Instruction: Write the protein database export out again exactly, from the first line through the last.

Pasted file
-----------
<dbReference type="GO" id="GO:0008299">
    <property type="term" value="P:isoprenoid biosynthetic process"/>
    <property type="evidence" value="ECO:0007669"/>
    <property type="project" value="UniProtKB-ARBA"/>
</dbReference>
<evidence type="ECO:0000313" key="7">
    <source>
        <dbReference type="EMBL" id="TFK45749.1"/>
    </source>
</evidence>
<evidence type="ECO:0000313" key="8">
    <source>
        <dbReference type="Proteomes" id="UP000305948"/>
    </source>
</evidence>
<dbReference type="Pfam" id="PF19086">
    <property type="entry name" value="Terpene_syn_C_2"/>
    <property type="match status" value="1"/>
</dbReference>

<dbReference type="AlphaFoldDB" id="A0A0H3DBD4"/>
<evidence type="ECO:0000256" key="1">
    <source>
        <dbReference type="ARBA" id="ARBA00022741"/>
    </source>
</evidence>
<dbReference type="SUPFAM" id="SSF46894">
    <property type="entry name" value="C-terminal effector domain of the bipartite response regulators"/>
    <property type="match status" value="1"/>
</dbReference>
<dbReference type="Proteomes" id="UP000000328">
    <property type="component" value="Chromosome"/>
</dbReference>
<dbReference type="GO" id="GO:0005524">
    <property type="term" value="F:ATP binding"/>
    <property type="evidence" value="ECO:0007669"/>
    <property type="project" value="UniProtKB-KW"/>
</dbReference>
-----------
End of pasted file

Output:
<dbReference type="GO" id="GO:0008299">
    <property type="term" value="P:isoprenoid biosynthetic process"/>
    <property type="evidence" value="ECO:0007669"/>
    <property type="project" value="UniProtKB-ARBA"/>
</dbReference>
<evidence type="ECO:0000313" key="7">
    <source>
        <dbReference type="EMBL" id="TFK45749.1"/>
    </source>
</evidence>
<evidence type="ECO:0000313" key="8">
    <source>
        <dbReference type="Proteomes" id="UP000305948"/>
    </source>
</evidence>
<dbReference type="Pfam" id="PF19086">
    <property type="entry name" value="Terpene_syn_C_2"/>
    <property type="match status" value="1"/>
</dbReference>

<dbReference type="AlphaFoldDB" id="A0A0H3DBD4"/>
<evidence type="ECO:0000256" key="1">
    <source>
        <dbReference type="ARBA" id="ARBA00022741"/>
    </source>
</evidence>
<dbReference type="SUPFAM" id="SSF46894">
    <property type="entry name" value="C-terminal effector domain of the bipartite response regulators"/>
    <property type="match status" value="1"/>
</dbReference>
<dbReference type="Proteomes" id="UP000000328">
    <property type="component" value="Chromosome"/>
</dbReference>
<dbReference type="GO" id="GO:0005524">
    <property type="term" value="F:ATP binding"/>
    <property type="evidence" value="ECO:0007669"/>
    <property type="project" value="UniProtKB-KW"/>
</dbReference>